That said, four days later it's good. The colour works. Hell, I'm dreading its absence.

"Are they your real eyelashes?" Christoph asks. I have long eyelashes. It's not a boast, it's a fact, and one that renders pointless, I think, the trip to Christoph Eye Couture in the Powerscourt Centre for lash extensions that cost €99 and take an hour.

Or is it pointless?

"I use my skill to decide what length and what thickness are perfect for each person, without them looking over the top," Christoph says fabulously, and I'm drawn in. He grew up on a farm in Westmeath and, at 27, his clients already include Nigella Lawson and Dannii Minogue.

The procedure is only mildly evil. Open-heart-surgery tweezers and medical glue are used to apply, one by one, silk lashes made in a small factory in Seoul. The result is droopy and amorous.

"They look like your eyelashes," Christoph concludes. So what was the point again? The point was, they are a coat of mascara you don't have to apply yourself and they stay on for two months. I rather like. Flutter.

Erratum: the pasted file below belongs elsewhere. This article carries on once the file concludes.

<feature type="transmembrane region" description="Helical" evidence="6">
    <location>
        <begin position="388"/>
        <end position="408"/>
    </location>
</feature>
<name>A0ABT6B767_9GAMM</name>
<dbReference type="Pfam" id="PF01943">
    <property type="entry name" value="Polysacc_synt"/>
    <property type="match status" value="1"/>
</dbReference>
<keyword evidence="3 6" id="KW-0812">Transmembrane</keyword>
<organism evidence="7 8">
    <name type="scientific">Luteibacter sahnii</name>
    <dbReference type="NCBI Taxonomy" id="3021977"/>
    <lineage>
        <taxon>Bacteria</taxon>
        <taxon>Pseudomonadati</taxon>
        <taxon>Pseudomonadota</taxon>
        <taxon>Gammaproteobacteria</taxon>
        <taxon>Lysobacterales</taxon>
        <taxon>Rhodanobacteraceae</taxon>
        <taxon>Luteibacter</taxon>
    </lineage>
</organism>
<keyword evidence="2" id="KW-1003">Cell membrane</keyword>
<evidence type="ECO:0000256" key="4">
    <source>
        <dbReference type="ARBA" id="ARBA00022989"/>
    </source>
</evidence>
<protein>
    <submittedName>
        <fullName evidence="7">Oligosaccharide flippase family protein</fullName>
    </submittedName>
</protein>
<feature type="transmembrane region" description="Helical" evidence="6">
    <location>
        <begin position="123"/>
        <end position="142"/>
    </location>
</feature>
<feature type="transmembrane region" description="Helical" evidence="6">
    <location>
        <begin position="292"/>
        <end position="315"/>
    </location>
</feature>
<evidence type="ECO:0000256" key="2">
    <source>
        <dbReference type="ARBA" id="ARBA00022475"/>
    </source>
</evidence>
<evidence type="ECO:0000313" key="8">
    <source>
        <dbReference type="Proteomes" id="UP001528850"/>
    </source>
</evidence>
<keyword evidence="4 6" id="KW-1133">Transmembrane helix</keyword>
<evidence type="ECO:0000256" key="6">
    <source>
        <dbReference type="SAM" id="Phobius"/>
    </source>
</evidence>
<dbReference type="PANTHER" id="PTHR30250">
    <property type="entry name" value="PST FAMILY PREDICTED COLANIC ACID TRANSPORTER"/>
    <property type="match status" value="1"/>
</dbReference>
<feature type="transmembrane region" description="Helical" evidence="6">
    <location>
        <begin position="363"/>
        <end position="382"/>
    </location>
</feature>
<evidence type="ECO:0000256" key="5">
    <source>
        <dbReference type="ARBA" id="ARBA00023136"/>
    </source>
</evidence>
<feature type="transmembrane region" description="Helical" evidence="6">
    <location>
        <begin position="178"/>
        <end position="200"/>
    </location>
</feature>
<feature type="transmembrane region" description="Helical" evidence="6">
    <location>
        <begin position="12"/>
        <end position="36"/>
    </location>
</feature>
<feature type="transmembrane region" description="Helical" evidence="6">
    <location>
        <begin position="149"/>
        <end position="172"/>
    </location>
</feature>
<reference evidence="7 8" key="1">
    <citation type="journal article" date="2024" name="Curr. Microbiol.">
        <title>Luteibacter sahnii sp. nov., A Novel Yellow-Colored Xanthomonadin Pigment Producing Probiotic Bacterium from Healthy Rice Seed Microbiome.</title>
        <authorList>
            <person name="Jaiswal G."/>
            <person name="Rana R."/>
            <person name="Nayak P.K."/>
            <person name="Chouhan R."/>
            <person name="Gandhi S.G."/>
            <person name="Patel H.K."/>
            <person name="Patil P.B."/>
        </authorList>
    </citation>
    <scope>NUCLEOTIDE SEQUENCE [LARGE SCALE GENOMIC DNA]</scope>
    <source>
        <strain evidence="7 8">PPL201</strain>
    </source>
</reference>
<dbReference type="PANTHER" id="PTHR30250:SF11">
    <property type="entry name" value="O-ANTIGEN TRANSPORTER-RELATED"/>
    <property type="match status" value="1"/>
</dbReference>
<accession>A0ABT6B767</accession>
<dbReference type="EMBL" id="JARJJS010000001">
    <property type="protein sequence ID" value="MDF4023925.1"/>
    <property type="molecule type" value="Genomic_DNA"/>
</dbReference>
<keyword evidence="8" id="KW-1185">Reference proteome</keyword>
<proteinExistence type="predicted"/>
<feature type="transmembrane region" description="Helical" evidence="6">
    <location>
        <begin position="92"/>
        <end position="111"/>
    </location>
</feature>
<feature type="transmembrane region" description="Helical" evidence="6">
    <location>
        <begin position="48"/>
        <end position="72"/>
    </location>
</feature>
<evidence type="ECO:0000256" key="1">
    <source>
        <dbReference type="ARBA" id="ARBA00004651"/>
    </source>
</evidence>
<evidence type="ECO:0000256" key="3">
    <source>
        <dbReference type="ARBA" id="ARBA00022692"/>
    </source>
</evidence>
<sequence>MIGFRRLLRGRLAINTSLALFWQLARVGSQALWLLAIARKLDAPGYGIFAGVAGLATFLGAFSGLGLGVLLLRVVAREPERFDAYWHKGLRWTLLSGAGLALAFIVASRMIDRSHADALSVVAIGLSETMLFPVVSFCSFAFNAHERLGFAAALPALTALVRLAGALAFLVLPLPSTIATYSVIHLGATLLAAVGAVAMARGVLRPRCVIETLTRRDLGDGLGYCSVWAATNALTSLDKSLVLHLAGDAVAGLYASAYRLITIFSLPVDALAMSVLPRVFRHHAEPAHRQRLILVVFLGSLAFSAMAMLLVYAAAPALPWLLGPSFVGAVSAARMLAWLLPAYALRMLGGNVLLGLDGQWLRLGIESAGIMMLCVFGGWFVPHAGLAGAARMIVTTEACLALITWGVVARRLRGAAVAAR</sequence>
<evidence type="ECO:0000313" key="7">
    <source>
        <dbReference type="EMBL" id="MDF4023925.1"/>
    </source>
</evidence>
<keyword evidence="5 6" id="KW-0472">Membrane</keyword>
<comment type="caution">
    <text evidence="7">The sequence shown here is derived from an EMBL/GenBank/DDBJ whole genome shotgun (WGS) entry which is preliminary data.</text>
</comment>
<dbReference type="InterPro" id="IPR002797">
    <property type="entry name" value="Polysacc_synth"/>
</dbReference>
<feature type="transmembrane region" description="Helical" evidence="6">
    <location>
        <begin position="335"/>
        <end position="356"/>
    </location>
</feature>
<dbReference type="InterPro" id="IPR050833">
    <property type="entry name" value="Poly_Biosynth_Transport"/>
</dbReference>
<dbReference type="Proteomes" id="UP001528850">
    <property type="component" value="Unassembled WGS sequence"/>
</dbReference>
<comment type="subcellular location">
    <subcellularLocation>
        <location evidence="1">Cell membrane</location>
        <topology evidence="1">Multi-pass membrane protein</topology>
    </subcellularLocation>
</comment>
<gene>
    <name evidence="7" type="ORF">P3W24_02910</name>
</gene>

Day two. Dylan Bradshaw Salon is a temple of grooming, pampering, lotus-eating narcissism, where women and men get bleary on Champagne and 'Hello!' magazines, Lindt chocolates and intimate conversation under mood-enhancing lights, and where real hair extensions start at €800. It's a great place, very professional.

We go for a hair match in Hairspray and buy eight clip-on pieces of real, 'European' hair for €100, fitted on and curled with a blow-dry by Danielle, for €40. Nail polish and make-up sessions follow.

Salons should offer the perfect opportunity to gather one's thoughts, reflect and plan for the future. Only the problem is always the same: the mirror. I am the last person I want to gaze at for three hours. It is so uninteresting, at first. But as they add more layers, more fake strings to my bow, I start to look quite alluring.